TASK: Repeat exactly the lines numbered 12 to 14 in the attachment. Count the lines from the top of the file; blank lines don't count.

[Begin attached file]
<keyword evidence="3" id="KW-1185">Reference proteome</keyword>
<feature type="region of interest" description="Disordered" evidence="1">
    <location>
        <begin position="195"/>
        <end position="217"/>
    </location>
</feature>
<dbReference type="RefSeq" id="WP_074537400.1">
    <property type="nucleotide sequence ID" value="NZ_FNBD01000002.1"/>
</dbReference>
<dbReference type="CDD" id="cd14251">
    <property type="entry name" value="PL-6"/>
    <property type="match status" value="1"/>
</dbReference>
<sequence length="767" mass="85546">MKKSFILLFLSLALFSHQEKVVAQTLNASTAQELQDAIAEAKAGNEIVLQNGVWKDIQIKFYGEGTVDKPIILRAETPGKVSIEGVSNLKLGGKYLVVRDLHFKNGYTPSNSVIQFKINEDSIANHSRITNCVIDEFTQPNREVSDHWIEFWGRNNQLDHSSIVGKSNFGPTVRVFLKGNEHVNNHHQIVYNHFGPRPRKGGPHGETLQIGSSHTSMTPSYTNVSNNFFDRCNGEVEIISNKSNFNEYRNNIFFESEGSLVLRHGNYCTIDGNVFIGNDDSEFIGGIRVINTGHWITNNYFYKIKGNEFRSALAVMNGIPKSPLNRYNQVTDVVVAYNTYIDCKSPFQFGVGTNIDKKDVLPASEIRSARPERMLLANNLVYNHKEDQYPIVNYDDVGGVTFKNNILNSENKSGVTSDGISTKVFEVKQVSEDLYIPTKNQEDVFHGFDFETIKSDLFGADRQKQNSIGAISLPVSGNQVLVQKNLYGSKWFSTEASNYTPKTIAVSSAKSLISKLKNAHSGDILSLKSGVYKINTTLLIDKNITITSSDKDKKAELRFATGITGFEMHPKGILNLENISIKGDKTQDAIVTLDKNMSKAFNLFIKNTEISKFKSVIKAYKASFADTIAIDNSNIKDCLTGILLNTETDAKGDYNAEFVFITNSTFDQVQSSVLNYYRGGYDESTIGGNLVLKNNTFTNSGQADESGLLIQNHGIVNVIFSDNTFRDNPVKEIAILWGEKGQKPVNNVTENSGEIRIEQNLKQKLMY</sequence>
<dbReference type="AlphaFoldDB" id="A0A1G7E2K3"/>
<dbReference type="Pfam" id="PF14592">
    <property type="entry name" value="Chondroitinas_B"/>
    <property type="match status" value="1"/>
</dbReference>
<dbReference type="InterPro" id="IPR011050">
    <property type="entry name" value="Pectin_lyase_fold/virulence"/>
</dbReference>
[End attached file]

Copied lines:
    <property type="entry name" value="PL-6"/>
    <property type="match status" value="1"/>
</dbReference>